There's nothing as effective as hearing your dialog read out loud for telling where it's not working. Reading it yourself is helpful, but you won't really find out how they sound to someone reading them on the page, without the benefit of your brain.
The best way to hear your script is read aloud in person by actors. If you have good actors, and especially if you know enough actors well enough to cast them right for the parts, some of the magic of the movie will happen in your living room -- or not.
Of course, you may not know actors. Most people don't.
Another way to hear the script read is through TriggerStreet
. Writers gang up over a free Skype
line to read each other's scripts. Writers are not as good at reading as actors are. But then you can pay them back by reading their scripts. As opposed to feeding your actor friends and feeling guilty you're not paying them union rates.
Now, there's a new service. The good people at iScript
will read your script out loud, and send you an mp3 of the recording, for $175. They were kind enough to do one for me. The reader was clear as a bell, and beautifully articulate. She put enough performance into the dialog to get the lines across, without getting heavy into "acting," which might have overwhelmed the reading. She didn't flub her lines, either, which is more than I could manage myself; they go through the recording to edit out any flubs. You can choose a man or a woman as your primary reader.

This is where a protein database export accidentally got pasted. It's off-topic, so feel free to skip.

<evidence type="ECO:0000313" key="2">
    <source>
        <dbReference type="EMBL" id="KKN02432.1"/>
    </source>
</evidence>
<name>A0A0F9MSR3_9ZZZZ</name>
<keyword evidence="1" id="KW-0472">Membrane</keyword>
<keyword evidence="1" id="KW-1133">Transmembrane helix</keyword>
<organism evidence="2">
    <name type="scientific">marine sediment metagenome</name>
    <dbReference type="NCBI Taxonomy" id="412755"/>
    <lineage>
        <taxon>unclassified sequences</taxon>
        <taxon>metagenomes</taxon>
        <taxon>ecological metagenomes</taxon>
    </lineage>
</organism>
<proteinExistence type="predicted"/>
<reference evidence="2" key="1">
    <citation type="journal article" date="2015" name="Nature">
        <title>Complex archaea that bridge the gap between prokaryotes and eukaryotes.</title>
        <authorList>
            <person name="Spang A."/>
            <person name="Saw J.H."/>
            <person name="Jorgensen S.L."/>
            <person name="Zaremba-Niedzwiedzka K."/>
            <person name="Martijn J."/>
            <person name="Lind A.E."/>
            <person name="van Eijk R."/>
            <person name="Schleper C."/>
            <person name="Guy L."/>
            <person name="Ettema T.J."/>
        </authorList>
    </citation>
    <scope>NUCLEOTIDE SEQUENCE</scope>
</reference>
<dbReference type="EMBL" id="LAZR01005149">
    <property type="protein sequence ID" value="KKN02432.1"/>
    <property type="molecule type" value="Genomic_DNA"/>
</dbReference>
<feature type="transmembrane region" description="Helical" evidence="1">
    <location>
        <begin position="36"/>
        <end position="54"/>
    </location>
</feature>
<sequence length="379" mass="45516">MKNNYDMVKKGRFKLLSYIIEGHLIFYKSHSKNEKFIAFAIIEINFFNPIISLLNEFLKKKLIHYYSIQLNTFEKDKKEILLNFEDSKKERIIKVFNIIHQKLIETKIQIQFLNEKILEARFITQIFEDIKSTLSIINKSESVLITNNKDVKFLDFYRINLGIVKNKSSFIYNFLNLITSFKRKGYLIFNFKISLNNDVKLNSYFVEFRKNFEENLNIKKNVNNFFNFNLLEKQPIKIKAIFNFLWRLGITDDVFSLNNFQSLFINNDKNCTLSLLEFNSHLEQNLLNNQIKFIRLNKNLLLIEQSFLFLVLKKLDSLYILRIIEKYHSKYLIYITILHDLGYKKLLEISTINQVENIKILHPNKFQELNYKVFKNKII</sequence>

I was pleased to hear that the dialog worked -- the lines read the way I want them to, even when there are no stage directions.
Now bear in mind, you're not getting a dozen people performing your script as if it were a radio play. The same reader is reading the girl and the guy and all the stage directions. The service is reading your script out loud, not producing it.
The iScript people suggest that you can also offer the mp3 of your script to someone who might want to read it. That way they can "read" it in their car. I'm not sure how well this would work in practice. My script ran 97 minutes. (Pretty much exactly its page count, by the way.) Most studio execs are chatting on their cell phones all the way home. Would they listen to your script in the car instead of calling? Or in the bath? While cleaning? I don't know.
I do know that I probably read a script in 20-30 minutes, so 97 minutes is a long time for me to spend reading. But I know other people who spend 2 hours reading a script. So this might be ideal for them.
Check it out!